He also praised Mexico itself, thanking President Andrés Manual Lopéz Obrador for “doing a great job for us” by stationing tens of thousands of troops at the country’s borders to stop migrants. The comment was followed by loud chants of “Build the wall!”

“As the wall goes up, people aren’t getting through,” Trump said. “You gotta be a world-class pole vaulter or a world-class Mount Everest-like climber.”

The president also gave a shout out to CNN commentator Steve Cortes, a member of Trump’s Hispanic Advisory Council, and said Cortes “happens to be Hispanic, but I’ve never quite figured it out because he looks more like a WASP than I do.”

Trump began touting New Mexico’s energy industry early on in his speech, noting increases in oil and gas production and taking credit for skyrocketing state revenue that is largely due to that industry.

The oil and gas industry has “generated a near billion-dollar budget surplus in New Mexico,” he said. “Thank you very much, President Trump.

“That’s in a short period of time,” Trump added. “Give me a little bit more time.”

He then slammed Democrats and the proposed “Green New Deal,” saying they want to “get rid of your energy” and would harm production in the state.

“Every Democrat running for president says they want to abolish all production of oil and gas,” Trump said. “In other words, the Democrats want to completely annihilate New Mexico’s economy.”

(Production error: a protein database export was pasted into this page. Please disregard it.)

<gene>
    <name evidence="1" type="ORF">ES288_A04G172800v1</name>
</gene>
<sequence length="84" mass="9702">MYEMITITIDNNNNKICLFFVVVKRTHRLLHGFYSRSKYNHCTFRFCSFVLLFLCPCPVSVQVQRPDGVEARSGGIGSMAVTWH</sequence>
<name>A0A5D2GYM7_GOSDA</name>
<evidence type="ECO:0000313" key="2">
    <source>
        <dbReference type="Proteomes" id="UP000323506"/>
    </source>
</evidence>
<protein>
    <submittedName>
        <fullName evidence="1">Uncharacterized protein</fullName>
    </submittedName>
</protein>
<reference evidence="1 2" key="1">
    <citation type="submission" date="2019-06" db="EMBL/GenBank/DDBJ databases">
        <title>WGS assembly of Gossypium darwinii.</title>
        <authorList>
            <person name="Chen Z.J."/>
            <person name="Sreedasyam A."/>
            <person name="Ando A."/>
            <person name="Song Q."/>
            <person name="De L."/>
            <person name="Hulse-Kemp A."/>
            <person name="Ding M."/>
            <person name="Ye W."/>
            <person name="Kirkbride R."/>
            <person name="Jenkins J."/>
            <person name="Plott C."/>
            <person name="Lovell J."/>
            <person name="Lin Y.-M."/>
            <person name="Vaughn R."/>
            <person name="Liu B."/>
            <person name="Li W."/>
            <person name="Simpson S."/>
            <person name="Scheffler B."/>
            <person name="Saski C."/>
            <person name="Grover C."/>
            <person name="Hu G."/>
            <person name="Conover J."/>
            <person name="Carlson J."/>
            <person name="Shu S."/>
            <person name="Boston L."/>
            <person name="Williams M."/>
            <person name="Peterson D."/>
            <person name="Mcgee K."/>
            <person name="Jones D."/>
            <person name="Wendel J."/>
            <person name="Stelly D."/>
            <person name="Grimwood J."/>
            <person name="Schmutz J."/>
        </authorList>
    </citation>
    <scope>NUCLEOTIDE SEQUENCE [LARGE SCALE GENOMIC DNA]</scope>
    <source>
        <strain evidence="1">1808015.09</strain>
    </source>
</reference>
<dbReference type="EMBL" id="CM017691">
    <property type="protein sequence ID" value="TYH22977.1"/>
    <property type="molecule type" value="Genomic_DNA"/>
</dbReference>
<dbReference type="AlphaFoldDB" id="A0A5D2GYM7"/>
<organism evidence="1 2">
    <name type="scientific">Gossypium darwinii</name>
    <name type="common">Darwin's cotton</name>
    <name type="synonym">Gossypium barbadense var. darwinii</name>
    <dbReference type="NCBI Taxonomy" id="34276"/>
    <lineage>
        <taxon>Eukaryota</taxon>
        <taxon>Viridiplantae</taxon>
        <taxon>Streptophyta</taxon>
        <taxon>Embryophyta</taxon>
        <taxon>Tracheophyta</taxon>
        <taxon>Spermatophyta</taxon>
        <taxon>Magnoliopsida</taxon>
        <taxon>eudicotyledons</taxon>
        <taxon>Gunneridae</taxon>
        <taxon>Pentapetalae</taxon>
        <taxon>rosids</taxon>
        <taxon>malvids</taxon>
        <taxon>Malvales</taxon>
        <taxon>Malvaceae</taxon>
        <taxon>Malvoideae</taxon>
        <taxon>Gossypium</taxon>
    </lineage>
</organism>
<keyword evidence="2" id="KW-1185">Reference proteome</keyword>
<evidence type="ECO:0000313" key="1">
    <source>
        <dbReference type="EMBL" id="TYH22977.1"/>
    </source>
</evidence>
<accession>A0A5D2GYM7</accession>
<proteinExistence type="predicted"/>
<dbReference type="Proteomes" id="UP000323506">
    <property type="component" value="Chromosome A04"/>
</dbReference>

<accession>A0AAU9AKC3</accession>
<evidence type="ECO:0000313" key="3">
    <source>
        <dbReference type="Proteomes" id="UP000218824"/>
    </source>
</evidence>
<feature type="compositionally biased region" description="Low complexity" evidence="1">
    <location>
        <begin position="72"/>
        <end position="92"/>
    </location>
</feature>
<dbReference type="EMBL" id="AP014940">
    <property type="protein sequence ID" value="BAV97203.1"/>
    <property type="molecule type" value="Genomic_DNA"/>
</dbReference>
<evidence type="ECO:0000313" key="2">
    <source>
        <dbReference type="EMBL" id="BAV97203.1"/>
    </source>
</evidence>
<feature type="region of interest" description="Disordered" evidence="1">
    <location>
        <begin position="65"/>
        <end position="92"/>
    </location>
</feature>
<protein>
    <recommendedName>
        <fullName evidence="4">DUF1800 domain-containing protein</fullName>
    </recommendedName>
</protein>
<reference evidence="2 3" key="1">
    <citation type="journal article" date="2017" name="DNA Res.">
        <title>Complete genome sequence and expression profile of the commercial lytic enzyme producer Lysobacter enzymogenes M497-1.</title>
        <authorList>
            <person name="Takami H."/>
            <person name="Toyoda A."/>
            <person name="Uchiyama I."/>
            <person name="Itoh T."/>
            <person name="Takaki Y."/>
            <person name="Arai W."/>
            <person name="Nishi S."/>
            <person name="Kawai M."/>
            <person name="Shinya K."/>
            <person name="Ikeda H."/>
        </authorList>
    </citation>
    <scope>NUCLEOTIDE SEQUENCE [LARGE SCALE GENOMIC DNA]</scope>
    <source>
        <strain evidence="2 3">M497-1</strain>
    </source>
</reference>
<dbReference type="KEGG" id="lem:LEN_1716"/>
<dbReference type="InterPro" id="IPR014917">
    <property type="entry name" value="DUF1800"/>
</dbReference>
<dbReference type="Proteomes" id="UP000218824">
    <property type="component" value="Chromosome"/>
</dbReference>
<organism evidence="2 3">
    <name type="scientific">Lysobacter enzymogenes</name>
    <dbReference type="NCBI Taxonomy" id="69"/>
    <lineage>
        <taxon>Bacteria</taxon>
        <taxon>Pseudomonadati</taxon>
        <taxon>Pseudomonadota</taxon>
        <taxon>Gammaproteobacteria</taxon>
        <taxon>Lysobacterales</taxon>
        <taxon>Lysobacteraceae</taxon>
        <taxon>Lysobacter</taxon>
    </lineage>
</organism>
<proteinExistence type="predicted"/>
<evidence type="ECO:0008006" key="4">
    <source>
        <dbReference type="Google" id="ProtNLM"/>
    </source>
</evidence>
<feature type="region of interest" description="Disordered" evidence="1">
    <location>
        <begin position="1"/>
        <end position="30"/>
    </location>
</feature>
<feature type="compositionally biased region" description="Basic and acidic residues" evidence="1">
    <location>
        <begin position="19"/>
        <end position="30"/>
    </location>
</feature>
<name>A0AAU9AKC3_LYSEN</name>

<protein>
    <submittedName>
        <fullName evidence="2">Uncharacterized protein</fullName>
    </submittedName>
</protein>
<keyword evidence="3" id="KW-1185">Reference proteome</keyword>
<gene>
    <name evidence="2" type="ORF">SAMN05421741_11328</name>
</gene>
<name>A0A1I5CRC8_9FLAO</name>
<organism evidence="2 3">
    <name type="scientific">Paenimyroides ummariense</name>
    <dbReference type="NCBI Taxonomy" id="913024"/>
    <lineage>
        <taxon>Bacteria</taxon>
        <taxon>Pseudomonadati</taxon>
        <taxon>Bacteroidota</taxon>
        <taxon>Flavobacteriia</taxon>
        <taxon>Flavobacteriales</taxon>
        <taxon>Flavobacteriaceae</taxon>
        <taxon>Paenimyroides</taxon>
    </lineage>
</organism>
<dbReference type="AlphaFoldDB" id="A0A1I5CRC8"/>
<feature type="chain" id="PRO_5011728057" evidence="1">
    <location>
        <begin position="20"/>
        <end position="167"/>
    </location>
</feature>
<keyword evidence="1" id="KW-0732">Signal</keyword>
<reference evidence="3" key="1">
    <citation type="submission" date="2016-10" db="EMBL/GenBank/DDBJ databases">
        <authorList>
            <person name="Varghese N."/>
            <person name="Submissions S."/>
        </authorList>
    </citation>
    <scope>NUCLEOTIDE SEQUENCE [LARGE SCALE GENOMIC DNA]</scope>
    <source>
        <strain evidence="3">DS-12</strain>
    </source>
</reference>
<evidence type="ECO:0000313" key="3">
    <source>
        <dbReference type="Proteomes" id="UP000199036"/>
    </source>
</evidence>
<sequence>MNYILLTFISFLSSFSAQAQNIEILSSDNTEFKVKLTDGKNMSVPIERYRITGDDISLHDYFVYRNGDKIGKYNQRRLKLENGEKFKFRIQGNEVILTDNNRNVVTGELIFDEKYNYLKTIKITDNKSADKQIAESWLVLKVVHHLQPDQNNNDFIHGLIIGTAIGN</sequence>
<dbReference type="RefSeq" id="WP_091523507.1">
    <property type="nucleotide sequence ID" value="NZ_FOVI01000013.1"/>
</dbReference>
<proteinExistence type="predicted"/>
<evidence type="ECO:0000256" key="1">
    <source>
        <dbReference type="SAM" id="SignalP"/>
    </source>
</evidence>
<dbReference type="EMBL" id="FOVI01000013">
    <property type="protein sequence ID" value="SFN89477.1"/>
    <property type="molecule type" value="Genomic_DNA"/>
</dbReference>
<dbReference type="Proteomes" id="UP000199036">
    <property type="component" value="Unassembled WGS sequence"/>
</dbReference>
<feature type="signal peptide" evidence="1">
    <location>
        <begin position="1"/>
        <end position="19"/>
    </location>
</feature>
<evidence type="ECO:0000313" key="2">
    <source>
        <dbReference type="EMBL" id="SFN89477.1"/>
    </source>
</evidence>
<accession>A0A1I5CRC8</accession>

“The Democrats will never get the chance because New Mexico will never give them the chance,” he added.

The crowd in the packed arena was clad in clothing with stars and stripes and red “Make America Great Again” caps and held up signs with such phrases as “Women for Trump.”

A giant banner hung behind the stage that read, “Keep America Great!” Another said, “Promises Made,” next to one that said, “Promises Kept.”

As supporters waited for the president’s arrival, one man wearing American flag overalls riled up the crowd by waving a Trump sign, while another ran to and fro wearing a giant mask with a photo of Trump’s face.

The playlist being pumped from the loud speakers before the speech gave attendees a heavy dose of Rolling Stones, Guns N’ Roses and Michael Jackson, with the occasional aria from Luciano Pavarotti.